2:01:36In this episode, I am joined by dancer and choreographer, Caleb Teicher. Caleb began his dance career as a founding member of Michelle Dorrance's critically acclaimed tap dance company, Dorrance Dance, and is the recipient of many prestigious awards, including two Bessie Awards. Caleb discovered Lindy Hop through a chance encounter with swing dancers in a tap class in 2010 and has since performed in collaboration with Nathan Bugh and as part of Syncopated City Dance Company. His work has been performed at The Joyce Theater, the Guggenheim Museum, Jacob's Pillow, and on Broadway as part of Regina Spektor's residency. Caleb joined me in New York City last month to talk about learning the drums and tap dance at an early age, his rapid and unplanned trajectory in the world of professional dance, what makes the tap and Lindy Hop communities unique, and the critical role that social swing dance has played in his life and sense of community. We also discuss how his preferred role in partner dance has evolved over time, the magic of how dancing Lindy Hop simultaneously expresses its history and the present, and how his newest project, Swing 2020, aims to bring the best and brightest of modern Lindy Hop to a new audience. This episode is produced & edited by Alletta Cooper.
The Track - E047 - Dr. Christi Jay Wells
2:10:31In this episode, I am joined by swing dancer and musicologist, Dr. Christi Jay Wells. Christi Jay started dancing in 2003 and earned a PhD in musicology from the University of North Carolina at Chapel Hill in 2014. They conduct research on a range of jazz music and dance history topics, regularly present their work at national & international conferences and major universities, and has received multiple prestigious national academic awards. Christi Jay is a member of the musicology faculty at Arizona State University, where they teach a range of courses on music, dance, and how issues of race impact practices of sound and movement. Christi Jay is also a dance teacher and competitor, having taught at events including Korea Blues Camp and BluesShout! We sat down at Lindy Focus 2019, where Christi Jay presented on Duke Ellington’s “Jump for Joy,” exploring the layers of political and social meaning found in the groundbreaking revue show and its title song. In our conversation we not only talk about that presentation, but also how their passion for swing music & dancing evolved into an academic career, writing their dissertation on Chick Webb and his relationship with his audience, and what they learned in class and in conversation with Frankie Manning and Norma Miller. We also discuss their close relationship with Dawn Hampton, gender & heteronormativity in the Lindy Hop scene, what drew them to the Blues and Fusion communities, and their experiences coming out as transgender in those communities.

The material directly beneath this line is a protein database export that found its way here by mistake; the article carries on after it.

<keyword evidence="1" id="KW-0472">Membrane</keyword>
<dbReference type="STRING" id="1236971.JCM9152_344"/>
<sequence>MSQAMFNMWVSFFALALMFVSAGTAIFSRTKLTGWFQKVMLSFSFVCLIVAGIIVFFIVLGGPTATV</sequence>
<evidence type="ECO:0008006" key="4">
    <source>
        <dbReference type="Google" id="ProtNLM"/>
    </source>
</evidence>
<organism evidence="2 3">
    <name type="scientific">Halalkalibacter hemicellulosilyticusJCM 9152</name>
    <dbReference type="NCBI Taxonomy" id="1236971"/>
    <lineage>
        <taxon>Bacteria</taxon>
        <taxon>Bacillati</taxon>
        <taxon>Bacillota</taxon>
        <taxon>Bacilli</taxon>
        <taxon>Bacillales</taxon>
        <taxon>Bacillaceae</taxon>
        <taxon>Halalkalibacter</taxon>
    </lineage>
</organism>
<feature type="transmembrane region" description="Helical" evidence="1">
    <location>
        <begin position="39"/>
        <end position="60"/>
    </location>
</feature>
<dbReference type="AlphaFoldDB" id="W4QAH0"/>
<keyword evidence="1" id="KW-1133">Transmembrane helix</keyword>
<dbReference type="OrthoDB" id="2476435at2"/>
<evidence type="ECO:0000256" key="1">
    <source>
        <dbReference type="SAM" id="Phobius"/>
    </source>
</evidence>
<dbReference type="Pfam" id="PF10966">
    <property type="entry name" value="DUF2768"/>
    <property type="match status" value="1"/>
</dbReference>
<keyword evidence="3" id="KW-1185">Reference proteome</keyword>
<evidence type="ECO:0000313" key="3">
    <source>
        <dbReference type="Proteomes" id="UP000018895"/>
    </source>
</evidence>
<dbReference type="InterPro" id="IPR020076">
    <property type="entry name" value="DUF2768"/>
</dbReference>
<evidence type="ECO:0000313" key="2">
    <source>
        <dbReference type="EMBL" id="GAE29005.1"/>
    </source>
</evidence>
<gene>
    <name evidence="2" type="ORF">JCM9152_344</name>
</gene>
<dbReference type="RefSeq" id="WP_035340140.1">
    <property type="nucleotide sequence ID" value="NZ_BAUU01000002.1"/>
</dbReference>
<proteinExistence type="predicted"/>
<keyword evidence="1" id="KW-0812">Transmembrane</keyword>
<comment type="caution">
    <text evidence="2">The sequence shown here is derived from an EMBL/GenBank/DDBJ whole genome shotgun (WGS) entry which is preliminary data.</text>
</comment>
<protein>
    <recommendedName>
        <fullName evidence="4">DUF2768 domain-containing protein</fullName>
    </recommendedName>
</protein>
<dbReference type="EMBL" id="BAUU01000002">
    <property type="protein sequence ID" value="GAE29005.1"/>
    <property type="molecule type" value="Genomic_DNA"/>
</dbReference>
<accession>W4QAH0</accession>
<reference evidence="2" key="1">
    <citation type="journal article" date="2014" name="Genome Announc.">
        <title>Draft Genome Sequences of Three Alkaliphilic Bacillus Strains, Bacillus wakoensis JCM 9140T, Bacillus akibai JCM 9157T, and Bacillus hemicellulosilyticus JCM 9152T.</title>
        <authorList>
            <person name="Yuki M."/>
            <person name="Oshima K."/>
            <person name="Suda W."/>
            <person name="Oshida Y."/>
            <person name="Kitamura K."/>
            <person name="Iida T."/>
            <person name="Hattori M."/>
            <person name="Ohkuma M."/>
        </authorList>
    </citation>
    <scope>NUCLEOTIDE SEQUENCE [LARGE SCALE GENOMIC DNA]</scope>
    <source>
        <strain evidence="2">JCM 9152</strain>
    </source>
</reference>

The Track - E046 - Marie N'diaye
1:35:30In this episode, I am joined by instructor, performer, and choreographer, Marie N'diaye. Marie has been dancing almost as long as she has been walking, but she fell in love with Lindy Hop and Vernacular Jazz in 2007. Since that time, Marie has taught in her home scenes of Montréal & Stockholm and at workshops & camps around the globe. She has won competitions at ILHC and Snowball, is choreographer and director of the Herräng Dance Camp daily meeting chorus line, and leads her own dance troupe, HotCha Chorus Line. Marie joined me at ILHC 2019 to talk about her experience growing up in France in an Afro-Caribbean family where music and dance were a part of life, finding her Lindy Hop home at Cat’s Corner while studying biochemistry in Montréal, and how her PhD studies led her to Sweden and the creation of the Herräng Chorus Line. We also discuss the importance of understanding rhythm instead of simply focusing on patterns, the legacy of colonialism and slavery in the evolution of dance, and the significance that videos of other black dancers played in discovering her connection with Lindy Hop and swing music.
The Track - E045 - Felix Berghäll
1:51:15In this episode, I am joined by instructor, performer, and choreographer, Felix Berghäll. Like many Swedish dancers, Felix started dancing Bugg in the national competition scene at a young age. He fell in love with Lindy Hop, Jazz, and tap after his first visit to Herräng dance camp in 2009. He has since gone on to teach and perform around the world, earning titles at events such as Snowball, the Savoy Cup, and the International Lindy Hop Championships. Felix joined me at ILHC 2019 to talk about his experience in competitive Swedish dance culture starting as a 9-year-old, feeling freed by Lindy Hop when he discovered it in his teens, and his experiences at Herräng -- including dancing, teaching and spending time in the infamous DJ office. We also discuss his time performing with The Hot Shots, his hope that greater education about the roots and history of the dance can help prevent offensive and insensitive incidents in the global Lindy Hop scene, and the subtle differences between “performing” and “putting on a performance.”